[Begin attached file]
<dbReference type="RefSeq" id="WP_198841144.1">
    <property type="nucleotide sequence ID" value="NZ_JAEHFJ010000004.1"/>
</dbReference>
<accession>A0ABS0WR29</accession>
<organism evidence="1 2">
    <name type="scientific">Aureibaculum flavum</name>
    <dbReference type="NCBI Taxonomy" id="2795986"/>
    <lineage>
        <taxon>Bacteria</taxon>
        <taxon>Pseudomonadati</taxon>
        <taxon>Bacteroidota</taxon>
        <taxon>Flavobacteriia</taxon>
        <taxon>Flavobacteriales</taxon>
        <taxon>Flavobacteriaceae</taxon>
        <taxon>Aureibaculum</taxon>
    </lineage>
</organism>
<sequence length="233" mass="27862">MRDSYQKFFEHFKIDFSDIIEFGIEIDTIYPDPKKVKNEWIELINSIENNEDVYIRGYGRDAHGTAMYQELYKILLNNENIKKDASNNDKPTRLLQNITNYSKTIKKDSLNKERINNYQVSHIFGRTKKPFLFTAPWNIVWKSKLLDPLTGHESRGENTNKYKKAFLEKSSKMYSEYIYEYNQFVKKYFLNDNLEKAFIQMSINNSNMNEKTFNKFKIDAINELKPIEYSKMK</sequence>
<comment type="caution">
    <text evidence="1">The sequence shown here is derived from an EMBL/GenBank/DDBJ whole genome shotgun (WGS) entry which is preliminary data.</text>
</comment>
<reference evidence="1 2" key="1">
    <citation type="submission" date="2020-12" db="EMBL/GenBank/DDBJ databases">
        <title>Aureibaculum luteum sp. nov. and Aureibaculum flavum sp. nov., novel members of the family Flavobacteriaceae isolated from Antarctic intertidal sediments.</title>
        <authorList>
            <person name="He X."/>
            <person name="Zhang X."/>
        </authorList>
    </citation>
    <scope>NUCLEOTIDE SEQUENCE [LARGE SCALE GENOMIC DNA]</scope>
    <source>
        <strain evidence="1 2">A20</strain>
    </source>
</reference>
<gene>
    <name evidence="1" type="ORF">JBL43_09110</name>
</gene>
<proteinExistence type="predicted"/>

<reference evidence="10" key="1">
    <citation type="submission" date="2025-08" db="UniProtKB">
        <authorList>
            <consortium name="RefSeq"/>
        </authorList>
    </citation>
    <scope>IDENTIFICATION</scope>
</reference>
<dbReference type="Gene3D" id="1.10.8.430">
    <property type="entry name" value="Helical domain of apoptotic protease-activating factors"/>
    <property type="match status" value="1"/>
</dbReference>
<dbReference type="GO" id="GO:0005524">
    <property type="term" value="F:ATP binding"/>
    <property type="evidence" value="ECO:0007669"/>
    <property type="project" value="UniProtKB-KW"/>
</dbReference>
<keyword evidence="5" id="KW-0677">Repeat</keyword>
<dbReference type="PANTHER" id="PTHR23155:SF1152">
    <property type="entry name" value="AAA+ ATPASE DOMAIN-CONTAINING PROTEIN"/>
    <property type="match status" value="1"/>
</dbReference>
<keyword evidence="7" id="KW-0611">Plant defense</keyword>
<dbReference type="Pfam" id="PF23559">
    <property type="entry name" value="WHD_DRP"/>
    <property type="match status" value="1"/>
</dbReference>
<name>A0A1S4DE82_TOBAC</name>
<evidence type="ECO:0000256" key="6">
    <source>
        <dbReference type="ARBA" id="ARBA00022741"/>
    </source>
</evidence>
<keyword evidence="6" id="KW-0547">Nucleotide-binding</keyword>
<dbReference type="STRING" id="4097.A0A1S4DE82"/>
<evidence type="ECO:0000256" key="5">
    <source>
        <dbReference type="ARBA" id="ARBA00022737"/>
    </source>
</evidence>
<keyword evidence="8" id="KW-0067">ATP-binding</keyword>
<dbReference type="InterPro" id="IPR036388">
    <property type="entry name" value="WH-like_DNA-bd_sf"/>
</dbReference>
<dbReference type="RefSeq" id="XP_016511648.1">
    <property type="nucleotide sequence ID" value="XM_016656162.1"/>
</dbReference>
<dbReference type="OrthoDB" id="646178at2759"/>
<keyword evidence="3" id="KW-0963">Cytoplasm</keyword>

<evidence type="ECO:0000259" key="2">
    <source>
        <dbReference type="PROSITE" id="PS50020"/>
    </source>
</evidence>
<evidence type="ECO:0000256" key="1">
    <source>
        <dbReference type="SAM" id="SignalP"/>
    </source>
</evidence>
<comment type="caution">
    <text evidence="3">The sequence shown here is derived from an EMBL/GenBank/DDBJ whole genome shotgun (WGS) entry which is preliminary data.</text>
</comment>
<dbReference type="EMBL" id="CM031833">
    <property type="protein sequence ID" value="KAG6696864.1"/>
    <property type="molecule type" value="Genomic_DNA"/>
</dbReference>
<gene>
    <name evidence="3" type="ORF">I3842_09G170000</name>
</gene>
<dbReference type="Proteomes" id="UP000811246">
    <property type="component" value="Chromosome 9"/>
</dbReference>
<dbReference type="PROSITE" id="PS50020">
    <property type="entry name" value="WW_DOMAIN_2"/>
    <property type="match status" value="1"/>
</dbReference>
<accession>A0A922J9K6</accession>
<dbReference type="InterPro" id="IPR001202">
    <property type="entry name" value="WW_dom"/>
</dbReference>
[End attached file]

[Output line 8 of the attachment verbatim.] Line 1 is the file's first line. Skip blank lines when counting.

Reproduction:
    <lineage>